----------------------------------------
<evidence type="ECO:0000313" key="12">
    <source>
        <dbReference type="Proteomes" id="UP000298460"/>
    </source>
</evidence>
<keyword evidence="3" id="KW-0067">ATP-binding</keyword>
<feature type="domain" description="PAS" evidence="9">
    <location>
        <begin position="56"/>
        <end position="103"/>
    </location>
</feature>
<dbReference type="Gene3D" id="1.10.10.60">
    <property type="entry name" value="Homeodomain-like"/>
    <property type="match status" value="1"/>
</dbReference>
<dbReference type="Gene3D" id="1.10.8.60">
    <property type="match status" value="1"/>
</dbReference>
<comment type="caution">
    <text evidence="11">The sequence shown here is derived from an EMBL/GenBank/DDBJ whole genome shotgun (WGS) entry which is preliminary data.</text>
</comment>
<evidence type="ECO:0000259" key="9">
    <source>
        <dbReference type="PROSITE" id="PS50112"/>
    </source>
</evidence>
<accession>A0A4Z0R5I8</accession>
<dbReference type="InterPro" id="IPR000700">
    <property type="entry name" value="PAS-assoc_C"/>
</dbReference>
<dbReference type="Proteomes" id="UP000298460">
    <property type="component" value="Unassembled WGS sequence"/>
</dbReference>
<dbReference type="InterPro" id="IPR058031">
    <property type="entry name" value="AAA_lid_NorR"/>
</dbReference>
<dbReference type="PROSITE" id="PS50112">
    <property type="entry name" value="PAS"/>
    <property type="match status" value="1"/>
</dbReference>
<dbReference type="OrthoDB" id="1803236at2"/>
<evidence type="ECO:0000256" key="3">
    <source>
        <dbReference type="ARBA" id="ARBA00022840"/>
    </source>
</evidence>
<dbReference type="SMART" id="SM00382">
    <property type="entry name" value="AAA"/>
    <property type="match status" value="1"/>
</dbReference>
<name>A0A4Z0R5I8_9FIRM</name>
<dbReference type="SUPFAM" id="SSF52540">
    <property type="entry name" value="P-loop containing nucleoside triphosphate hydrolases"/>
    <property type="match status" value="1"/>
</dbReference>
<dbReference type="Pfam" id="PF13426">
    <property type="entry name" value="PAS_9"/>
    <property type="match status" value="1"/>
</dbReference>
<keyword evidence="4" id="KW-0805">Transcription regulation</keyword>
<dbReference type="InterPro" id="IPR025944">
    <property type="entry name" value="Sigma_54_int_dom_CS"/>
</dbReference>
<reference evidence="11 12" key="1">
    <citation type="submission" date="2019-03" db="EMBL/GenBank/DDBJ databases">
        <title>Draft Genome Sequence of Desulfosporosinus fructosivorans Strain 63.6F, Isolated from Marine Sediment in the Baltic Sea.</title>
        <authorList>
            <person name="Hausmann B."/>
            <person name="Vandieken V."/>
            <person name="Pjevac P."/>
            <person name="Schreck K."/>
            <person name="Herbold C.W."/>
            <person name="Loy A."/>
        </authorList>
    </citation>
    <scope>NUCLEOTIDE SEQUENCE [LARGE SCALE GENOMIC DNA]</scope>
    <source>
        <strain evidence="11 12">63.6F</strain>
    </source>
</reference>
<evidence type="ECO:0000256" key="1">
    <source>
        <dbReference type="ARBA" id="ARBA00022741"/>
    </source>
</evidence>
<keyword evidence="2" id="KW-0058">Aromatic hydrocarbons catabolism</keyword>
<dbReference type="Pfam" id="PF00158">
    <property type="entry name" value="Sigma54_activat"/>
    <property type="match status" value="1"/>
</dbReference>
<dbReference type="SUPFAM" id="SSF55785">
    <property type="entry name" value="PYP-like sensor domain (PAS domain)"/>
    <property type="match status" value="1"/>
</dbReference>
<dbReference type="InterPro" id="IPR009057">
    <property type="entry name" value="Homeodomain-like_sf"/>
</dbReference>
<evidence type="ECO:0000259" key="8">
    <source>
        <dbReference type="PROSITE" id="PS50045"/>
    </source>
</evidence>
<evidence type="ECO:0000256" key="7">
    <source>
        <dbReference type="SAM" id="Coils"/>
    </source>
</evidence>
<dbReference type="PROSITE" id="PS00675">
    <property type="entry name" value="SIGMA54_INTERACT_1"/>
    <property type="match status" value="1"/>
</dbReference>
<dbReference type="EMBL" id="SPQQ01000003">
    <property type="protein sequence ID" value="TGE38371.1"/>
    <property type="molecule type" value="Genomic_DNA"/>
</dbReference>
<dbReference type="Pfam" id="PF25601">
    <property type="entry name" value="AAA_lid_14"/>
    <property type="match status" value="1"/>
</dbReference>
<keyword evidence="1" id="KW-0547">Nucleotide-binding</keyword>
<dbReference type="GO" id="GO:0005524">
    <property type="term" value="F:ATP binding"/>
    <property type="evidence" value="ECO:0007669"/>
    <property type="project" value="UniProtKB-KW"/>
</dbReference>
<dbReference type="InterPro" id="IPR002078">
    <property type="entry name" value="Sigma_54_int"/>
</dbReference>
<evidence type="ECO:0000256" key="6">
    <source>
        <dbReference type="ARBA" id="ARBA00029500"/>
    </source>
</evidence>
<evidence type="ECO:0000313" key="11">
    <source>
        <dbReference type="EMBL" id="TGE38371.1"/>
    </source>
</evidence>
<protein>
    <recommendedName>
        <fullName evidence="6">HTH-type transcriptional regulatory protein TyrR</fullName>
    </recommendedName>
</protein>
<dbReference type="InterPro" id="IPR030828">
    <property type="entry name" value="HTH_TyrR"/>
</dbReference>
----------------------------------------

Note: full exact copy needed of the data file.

<evidence type="ECO:0000313" key="12">
    <source>
        <dbReference type="Proteomes" id="UP000298460"/>
    </source>
</evidence>
<keyword evidence="3" id="KW-0067">ATP-binding</keyword>
<feature type="domain" description="PAS" evidence="9">
    <location>
        <begin position="56"/>
        <end position="103"/>
    </location>
</feature>
<dbReference type="Gene3D" id="1.10.10.60">
    <property type="entry name" value="Homeodomain-like"/>
    <property type="match status" value="1"/>
</dbReference>
<dbReference type="Gene3D" id="1.10.8.60">
    <property type="match status" value="1"/>
</dbReference>
<comment type="caution">
    <text evidence="11">The sequence shown here is derived from an EMBL/GenBank/DDBJ whole genome shotgun (WGS) entry which is preliminary data.</text>
</comment>
<evidence type="ECO:0000259" key="9">
    <source>
        <dbReference type="PROSITE" id="PS50112"/>
    </source>
</evidence>
<accession>A0A4Z0R5I8</accession>
<dbReference type="InterPro" id="IPR000700">
    <property type="entry name" value="PAS-assoc_C"/>
</dbReference>
<dbReference type="Proteomes" id="UP000298460">
    <property type="component" value="Unassembled WGS sequence"/>
</dbReference>
<dbReference type="InterPro" id="IPR058031">
    <property type="entry name" value="AAA_lid_NorR"/>
</dbReference>
<dbReference type="PROSITE" id="PS50112">
    <property type="entry name" value="PAS"/>
    <property type="match status" value="1"/>
</dbReference>
<dbReference type="OrthoDB" id="1803236at2"/>
<evidence type="ECO:0000256" key="3">
    <source>
        <dbReference type="ARBA" id="ARBA00022840"/>
    </source>
</evidence>
<dbReference type="SMART" id="SM00382">
    <property type="entry name" value="AAA"/>
    <property type="match status" value="1"/>
</dbReference>
<name>A0A4Z0R5I8_9FIRM</name>
<dbReference type="SUPFAM" id="SSF52540">
    <property type="entry name" value="P-loop containing nucleoside triphosphate hydrolases"/>
    <property type="match status" value="1"/>
</dbReference>
<dbReference type="Pfam" id="PF13426">
    <property type="entry name" value="PAS_9"/>
    <property type="match status" value="1"/>
</dbReference>
<keyword evidence="4" id="KW-0805">Transcription regulation</keyword>
<dbReference type="InterPro" id="IPR025944">
    <property type="entry name" value="Sigma_54_int_dom_CS"/>
</dbReference>
<reference evidence="11 12" key="1">
    <citation type="submission" date="2019-03" db="EMBL/GenBank/DDBJ databases">
        <title>Draft Genome Sequence of Desulfosporosinus fructosivorans Strain 63.6F, Isolated from Marine Sediment in the Baltic Sea.</title>
        <authorList>
            <person name="Hausmann B."/>
            <person name="Vandieken V."/>
            <person name="Pjevac P."/>
            <person name="Schreck K."/>
            <person name="Herbold C.W."/>
            <person name="Loy A."/>
        </authorList>
    </citation>
    <scope>NUCLEOTIDE SEQUENCE [LARGE SCALE GENOMIC DNA]</scope>
    <source>
        <strain evidence="11 12">63.6F</strain>
    </source>
</reference>
<evidence type="ECO:0000256" key="1">
    <source>
        <dbReference type="ARBA" id="ARBA00022741"/>
    </source>
</evidence>
<keyword evidence="2" id="KW-0058">Aromatic hydrocarbons catabolism</keyword>
<dbReference type="Pfam" id="PF00158">
    <property type="entry name" value="Sigma54_activat"/>
    <property type="match status" value="1"/>
</dbReference>
<dbReference type="SUPFAM" id="SSF55785">
    <property type="entry name" value="PYP-like sensor domain (PAS domain)"/>
    <property type="match status" value="1"/>
</dbReference>
<dbReference type="InterPro" id="IPR009057">
    <property type="entry name" value="Homeodomain-like_sf"/>
</dbReference>
<evidence type="ECO:0000259" key="8">
    <source>
        <dbReference type="PROSITE" id="PS50045"/>
    </source>
</evidence>
<evidence type="ECO:0000256" key="7">
    <source>
        <dbReference type="SAM" id="Coils"/>
    </source>
</evidence>
<dbReference type="PROSITE" id="PS00675">
    <property type="entry name" value="SIGMA54_INTERACT_1"/>
    <property type="match status" value="1"/>
</dbReference>
<dbReference type="EMBL" id="SPQQ01000003">
    <property type="protein sequence ID" value="TGE38371.1"/>
    <property type="molecule type" value="Genomic_DNA"/>
</dbReference>
<dbReference type="Pfam" id="PF25601">
    <property type="entry name" value="AAA_lid_14"/>
    <property type="match status" value="1"/>
</dbReference>
<keyword evidence="1" id="KW-0547">Nucleotide-binding</keyword>
<dbReference type="GO" id="GO:0005524">
    <property type="term" value="F:ATP binding"/>
    <property type="evidence" value="ECO:0007669"/>
    <property type="project" value="UniProtKB-KW"/>
</dbReference>
<dbReference type="InterPro" id="IPR002078">
    <property type="entry name" value="Sigma_54_int"/>
</dbReference>
<evidence type="ECO:0000256" key="6">
    <source>
        <dbReference type="ARBA" id="ARBA00029500"/>
    </source>
</evidence>
<evidence type="ECO:0000313" key="11">
    <source>
        <dbReference type="EMBL" id="TGE38371.1"/>
    </source>
</evidence>
<protein>
    <recommendedName>
        <fullName evidence="6">HTH-type transcriptional regulatory protein TyrR</fullName>
    </recommendedName>
</protein>
<dbReference type="InterPro" id="IPR030828">
    <property type="entry name" value="HTH_TyrR"/>
</dbReference>